Despite one of the best seasons on record in terms of mitigating the risk of Citrus Black Spot (CBS) symptoms on fruit arriving at EU borders, the EU seems determined to meet South Africa’s best efforts with unflinching bureaucratic coldness.

At a meeting in Brussels on 27 November between the EU’s Directorate-General for Health and Food Safety (DG Sante), the Department of Agriculture, Forestry and Fisheries (DAFF) and a delegation of SA citrus producers, the EU begrudgingly acknowledged this year as a good season. However, the EU showed no interest in reviewing its position on CBS as a quarantine pest, demanding full compliance and refusing to consider any reasonable requests for relaxation of the excessive and unsustainable protocols governing the pest.

SA exported over 800 000 tonnes of citrus to the EU during the 2018 season (up to 40 000 containers), yet only 2 consignments were intercepted with CBS symptoms. None of these tested as viable fungi. SA has shown enormous capacity to mitigate the risk of CBS symptoms over the past 4 years, even though it does not agree with the EU that CBS poses any threat to the EU. In fact, SA is aligned with the general world scientific view that citrus fruit without leaves is not a pathway for the spread of CBS.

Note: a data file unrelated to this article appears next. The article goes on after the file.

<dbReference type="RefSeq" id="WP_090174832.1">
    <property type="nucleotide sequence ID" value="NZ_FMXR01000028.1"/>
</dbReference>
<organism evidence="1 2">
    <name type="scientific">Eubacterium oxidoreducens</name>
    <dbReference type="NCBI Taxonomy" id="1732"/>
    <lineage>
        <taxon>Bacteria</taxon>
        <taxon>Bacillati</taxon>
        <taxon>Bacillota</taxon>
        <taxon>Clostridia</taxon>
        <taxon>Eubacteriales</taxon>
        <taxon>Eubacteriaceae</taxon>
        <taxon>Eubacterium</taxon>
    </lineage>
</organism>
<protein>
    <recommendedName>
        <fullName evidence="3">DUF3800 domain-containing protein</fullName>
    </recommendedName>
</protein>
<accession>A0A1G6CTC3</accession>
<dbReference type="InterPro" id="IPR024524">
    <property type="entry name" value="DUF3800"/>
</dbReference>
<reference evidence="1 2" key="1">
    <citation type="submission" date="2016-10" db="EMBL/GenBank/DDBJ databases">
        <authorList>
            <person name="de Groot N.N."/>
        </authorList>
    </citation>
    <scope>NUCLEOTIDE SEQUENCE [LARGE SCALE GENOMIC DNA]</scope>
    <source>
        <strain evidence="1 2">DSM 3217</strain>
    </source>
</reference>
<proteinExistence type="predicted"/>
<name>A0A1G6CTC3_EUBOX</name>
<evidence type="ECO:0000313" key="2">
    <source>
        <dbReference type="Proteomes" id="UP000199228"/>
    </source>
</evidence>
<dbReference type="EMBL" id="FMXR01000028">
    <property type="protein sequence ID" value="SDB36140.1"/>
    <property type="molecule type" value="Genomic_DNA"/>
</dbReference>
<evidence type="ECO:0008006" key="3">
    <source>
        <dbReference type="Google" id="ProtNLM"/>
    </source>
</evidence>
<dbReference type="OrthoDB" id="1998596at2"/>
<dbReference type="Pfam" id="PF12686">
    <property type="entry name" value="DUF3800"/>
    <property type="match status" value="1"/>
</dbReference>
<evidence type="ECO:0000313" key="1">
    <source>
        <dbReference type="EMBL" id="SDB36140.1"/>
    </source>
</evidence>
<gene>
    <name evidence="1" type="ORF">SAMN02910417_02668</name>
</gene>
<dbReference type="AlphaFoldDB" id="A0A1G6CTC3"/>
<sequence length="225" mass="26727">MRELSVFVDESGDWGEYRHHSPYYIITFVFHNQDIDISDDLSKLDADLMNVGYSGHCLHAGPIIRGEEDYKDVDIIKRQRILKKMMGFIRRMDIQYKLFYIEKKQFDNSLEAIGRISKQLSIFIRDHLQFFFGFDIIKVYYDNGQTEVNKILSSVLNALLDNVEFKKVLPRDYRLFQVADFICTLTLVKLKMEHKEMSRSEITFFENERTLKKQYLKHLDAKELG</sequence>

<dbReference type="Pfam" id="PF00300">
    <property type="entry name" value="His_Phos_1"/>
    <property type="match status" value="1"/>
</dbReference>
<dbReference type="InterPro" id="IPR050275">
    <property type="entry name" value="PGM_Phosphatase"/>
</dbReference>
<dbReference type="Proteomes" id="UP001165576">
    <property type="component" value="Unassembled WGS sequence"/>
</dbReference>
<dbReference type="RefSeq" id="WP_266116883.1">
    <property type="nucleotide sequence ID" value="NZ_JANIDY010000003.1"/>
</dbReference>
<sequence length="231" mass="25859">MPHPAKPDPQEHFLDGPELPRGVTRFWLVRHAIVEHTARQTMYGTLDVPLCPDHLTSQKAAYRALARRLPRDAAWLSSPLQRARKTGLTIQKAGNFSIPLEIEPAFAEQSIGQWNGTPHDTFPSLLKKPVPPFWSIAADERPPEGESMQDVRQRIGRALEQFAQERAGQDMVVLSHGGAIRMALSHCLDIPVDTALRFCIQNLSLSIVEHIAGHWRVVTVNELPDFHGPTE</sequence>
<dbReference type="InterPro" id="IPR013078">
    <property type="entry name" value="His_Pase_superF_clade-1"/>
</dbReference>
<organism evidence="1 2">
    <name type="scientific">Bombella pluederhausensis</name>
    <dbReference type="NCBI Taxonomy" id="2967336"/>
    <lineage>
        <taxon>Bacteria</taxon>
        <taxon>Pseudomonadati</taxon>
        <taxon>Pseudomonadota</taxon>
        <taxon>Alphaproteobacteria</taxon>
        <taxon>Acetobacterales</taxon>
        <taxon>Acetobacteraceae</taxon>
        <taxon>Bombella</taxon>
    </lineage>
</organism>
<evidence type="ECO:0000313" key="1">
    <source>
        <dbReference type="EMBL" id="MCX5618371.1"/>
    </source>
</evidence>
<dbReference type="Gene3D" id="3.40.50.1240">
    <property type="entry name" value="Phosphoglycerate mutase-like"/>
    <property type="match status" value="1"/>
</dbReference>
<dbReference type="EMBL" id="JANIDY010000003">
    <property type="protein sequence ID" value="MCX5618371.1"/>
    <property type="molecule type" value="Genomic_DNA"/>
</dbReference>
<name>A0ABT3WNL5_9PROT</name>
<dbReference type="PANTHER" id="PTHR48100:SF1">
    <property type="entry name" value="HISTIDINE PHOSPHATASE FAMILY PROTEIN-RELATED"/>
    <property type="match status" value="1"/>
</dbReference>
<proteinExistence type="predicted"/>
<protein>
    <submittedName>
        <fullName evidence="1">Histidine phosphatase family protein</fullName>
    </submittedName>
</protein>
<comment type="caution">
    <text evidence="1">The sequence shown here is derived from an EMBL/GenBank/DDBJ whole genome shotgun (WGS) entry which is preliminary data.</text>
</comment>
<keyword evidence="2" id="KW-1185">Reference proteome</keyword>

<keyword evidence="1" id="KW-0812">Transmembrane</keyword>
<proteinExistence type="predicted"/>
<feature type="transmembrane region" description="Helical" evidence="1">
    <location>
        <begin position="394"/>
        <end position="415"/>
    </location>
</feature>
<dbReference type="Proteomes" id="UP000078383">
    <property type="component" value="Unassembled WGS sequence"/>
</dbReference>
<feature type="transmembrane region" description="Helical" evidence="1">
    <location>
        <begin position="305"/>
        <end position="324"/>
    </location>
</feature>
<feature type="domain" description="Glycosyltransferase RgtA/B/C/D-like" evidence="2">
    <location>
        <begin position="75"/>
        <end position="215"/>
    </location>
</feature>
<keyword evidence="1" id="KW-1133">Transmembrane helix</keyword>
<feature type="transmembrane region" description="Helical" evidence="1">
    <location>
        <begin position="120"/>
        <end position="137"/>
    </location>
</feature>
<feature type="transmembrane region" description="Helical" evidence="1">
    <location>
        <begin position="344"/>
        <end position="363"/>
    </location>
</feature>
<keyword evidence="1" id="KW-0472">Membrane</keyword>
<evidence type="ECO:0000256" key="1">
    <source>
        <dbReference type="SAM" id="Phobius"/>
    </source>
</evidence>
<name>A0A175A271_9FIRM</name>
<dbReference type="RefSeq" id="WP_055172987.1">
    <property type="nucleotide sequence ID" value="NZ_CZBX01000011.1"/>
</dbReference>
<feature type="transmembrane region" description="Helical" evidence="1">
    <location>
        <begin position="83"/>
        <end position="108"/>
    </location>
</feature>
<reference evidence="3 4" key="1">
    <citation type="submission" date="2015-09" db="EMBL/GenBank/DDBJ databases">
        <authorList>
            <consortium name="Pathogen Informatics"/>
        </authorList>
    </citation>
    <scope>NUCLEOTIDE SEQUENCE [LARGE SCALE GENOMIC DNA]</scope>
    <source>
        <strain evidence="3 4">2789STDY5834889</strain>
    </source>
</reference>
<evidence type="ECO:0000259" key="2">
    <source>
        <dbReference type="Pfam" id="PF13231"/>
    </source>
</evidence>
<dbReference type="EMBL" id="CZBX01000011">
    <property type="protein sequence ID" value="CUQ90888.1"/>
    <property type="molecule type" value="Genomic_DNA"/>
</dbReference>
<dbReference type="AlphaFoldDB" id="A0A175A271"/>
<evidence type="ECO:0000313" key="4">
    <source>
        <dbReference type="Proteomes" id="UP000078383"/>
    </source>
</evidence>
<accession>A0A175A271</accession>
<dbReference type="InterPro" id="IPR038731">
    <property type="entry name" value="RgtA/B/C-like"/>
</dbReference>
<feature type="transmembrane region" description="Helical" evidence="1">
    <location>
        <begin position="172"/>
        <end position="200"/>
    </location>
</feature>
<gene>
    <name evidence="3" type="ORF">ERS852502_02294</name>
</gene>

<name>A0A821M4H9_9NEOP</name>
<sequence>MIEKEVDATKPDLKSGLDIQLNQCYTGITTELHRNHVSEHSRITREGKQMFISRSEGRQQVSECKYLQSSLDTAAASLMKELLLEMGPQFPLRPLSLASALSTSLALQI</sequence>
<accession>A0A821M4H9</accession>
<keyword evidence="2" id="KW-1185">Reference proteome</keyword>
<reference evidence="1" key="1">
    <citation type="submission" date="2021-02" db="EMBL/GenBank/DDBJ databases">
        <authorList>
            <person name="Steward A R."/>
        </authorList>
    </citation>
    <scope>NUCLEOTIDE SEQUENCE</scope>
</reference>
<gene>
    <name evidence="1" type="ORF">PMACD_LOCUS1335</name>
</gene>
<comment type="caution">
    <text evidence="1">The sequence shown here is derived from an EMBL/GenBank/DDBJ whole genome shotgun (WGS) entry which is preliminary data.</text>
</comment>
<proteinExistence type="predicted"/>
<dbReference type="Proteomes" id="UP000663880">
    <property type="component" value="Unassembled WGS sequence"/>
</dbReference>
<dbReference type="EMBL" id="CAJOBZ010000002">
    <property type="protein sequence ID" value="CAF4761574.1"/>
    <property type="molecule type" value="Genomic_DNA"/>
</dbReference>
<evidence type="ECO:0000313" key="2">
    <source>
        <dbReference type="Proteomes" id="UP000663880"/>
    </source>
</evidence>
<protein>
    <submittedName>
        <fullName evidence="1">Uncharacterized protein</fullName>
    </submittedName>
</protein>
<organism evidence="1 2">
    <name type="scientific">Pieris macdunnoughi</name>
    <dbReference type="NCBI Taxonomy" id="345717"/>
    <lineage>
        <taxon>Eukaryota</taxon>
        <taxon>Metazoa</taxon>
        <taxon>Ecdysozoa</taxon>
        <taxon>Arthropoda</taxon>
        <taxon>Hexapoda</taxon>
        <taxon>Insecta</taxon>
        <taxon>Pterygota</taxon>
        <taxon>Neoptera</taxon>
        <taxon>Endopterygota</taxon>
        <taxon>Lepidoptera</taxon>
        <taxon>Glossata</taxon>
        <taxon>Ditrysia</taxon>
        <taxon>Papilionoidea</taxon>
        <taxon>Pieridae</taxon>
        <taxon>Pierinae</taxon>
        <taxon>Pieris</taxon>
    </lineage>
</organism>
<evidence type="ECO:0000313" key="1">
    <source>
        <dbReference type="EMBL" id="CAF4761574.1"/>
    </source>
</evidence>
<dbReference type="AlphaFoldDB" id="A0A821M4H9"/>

A recent independent study by the highly regarded Bureau for Food and Agricultural Policy institute (BFAP) found that the SA Citrus Industry’s opportunity cost associated with the CBS protocols and proactive measures amount to a staggering R1.86 Billion, which is clearly not sustainable. Furthermore, the CBS protocols also require intensive chemical spraying programmes, which is in conflict with a global move towards lower residue production.

The delegation of SA citrus producers was disappointed by DG Sante who appears bent on increasing intensification of their CBS measures – a move that can only be seen as both protectionist and overly aggressive, considering that the EU’s CBS measures remain the subject of an unresolved dispute. –